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Pennsylvania State University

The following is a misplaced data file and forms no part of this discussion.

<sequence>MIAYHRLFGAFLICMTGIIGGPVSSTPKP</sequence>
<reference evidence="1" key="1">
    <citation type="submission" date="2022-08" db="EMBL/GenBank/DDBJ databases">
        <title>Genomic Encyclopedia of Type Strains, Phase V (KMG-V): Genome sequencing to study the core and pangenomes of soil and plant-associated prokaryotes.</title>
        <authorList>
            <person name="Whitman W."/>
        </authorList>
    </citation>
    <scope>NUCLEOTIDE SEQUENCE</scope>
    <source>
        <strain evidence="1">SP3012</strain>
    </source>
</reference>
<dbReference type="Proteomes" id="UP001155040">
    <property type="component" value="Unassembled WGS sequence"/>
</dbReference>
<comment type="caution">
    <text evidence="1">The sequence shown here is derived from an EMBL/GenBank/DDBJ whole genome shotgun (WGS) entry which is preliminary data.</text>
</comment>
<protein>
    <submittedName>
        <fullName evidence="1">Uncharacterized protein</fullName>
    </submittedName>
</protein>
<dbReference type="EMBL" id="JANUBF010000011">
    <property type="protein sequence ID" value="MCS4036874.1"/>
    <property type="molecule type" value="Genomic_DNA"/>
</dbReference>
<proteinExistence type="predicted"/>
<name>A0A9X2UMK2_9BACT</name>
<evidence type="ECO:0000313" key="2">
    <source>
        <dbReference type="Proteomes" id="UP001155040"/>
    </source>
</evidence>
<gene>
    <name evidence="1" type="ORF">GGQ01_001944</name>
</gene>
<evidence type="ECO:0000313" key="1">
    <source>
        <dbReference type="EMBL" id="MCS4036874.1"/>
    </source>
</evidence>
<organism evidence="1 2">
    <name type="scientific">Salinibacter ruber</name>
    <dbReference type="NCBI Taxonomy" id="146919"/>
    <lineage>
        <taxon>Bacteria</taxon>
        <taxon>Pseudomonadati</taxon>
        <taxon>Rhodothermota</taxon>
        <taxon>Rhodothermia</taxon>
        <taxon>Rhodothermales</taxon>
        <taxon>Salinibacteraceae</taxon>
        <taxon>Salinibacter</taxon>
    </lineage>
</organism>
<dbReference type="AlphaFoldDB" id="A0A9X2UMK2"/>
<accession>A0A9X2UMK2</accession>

GEOSC 020 222 EXAM STUDY GUIDE Note: The exam questions combine knowledge from the textbook and lecture. The relevant section of the textbook is noted in brackets. I have provided example questions. Chapter 1: The Nature of Geology Interior layers of the Earth (1.3) - Crust: Oceanic and Continental - Mantle - Core: Outer core is molten while the inner core is solid Isostasy (1.3) - The relationship between crustal thickness and elevation – the thicker the block, the higher the block. Rock cycle (1.6) According to the rock cycle, sediment that is being transported by a river could become a metamorphic rock after: uplift and weathering melting and solidification deposition and burial solidification and uplift Chapter 3: Plate Tectonics Types of plate boundaries (3.4-3.7) 1. Divergent: Two plates move apart relative to one another. In most cases, magma fills the space between the plates. 2. Convergent: Two plates move toward one another. A typical result is that one plate slides under the other 3. Transform: Two plates move horizontally past one another Where plate boundaries are located around the Earth e.g. convergent, subduction zones around the Pacific Ocean (3.4) Where is the oldest and youngest crust relative to a mid-ocean ridge (3.5) - Youngest crust comes up through the middle while the oldest crust gets pushed away Landforms associated with plate boundaries (3.4-3.7) 1. Divergent: Two plates move apart relative to one another. In most cases, magma fills the space between the plates. 2. CONSTRUCTIVE 3. Creates crust at mid-ocean ridge – forms volcanoes and continental rift valley 2. Convergent: Two plates move toward one another.Atypical result is that one plate slides under the other 4. Ocean-to-Continent: DESTRUCTIVE - Rock is destroyed via subduction - EX:Andes Mountains and Cascade Range ii.) Ocean-to-Ocean: DESTRUCTIVE - Rock is destroyed - Subduction trenches in deep oceans - EX: IslandArcs –Aleutian Islands iii.) Continent-to-Continent: CONSERVATIVE - Rock is neither created nor destroyed - No subduction - EX: Folded mountains – Himalayas 1. Transform: CONSERVATIVE - No subduction, no spreading - Transform Faults - Examples: Mantle plumes and hotspots, accreted terrains (smash together) The plate boundary on the this figure is located between: Aand B B and C C and D D and E there is not enough information to tell Chapter 4: Earth Materials Relationship of minerals to rocks (4.1) 2. Mineral must fulfill the following: Natural, Inorganic, Solid, Ordered Internal Structure and Specific Chemical Composition Types of chemical bonding (4.12) 1. Covalent Bond: Sharing 2. Ionic Bond: Loaning 3. Metallic Bond: Free flow 4. Intermolecular Force: Stick together Most important class of rock forming minerals (4.6) 3. Silicates 4. Carbonates 5. Oxides 6. Halides 7. Sulfates 8. Sulfides 9. Native minerals Chapter 5: Igneous Environments Magma mixing, assimilation, crystallization (5.6) 1. Crystallization: a. Felsic crystals float to TOP b. Mafic crystals sink to BOTTOM 2. Mixing: When two different magmas come in contact with one another a. Creates INTERMEDIATE ROCK 3. Assimilation: when a magma chamber is hotter than the melting temp of the felsic rock separating two chambers and melts through the wall and melts the rock into the next chamber – host rock is dislodged, melts and is incorporated into magma body. Melting and divergent boundaries (5.9) 1. Pillow Basalts: Upper part of moceanic crust consists of basaltic flows a. When magma is introduced to water 2. Sheeted dikes: Thin, vertical intrusions of finely crystalline basalt through which magma passes 3. Gabbro (magma chamber): Form deep in oceanic crust (mid ocean ridge) Melting and convergent boundaries (5.10) 10. Ocean-ocean boundaries: Pressure and temperature increase and the subducted plate descends 11. Continent-continent boundaries: Because of increase in temperature and pressure the minerals convert into new ones. Magma is then created and may crystallize at depth of erupt at surface. Magmatism and hotspots (5.11) (NOT ASSOCIATED WITH PLATE BOUNDARIES) 1. Hot spots and mantle plumes: 2. Hot spots in oceans: 3. Hot spots in continents: How magma cools (5.8) A. Slow cooling: Coarse-grained granite B. Medium cooling: Medium-grained granitic rock C. Very fast cooling: Very fined-grained rhyolite D. Slow then fast cooling: Porphyritic Intrusive Rock Plutons, dikes and sills (5.12, 5.13) a. Irregular Plutons: LARGE SCALE i. Intrusive, high resistance to erosion, usually steep b. Sheetlike Plutons: LARGE SCALE i. Magma chambers that have spread out c. Batholiths: LARGE SCALE i. Multiple plutons; cover huge regions over long periods of time ii.Ex: Sierra Nevada’s d. Dike: SMALL SCALE i. Magma intrudes perpendicular to sediment beds (Cuts across any layers present in the host rock) e. Sill: SMALL SCALE i. Come up through cracks, along or parallel to sediment plains (Parallel to layers in host rock) Intrusive versus extrusive igneous rocks (5.12, 5.13) What generally happens to subduction-derived magma at an ocean-ocean convergent boundary? most magma reaches the surface and forms volcanoes the magma solidifies in sheeted dikes before reaching the surface the magma solidifies as sills before reaching the surface the magma sinks further into the oceanic crust Chapter 6: Volcano
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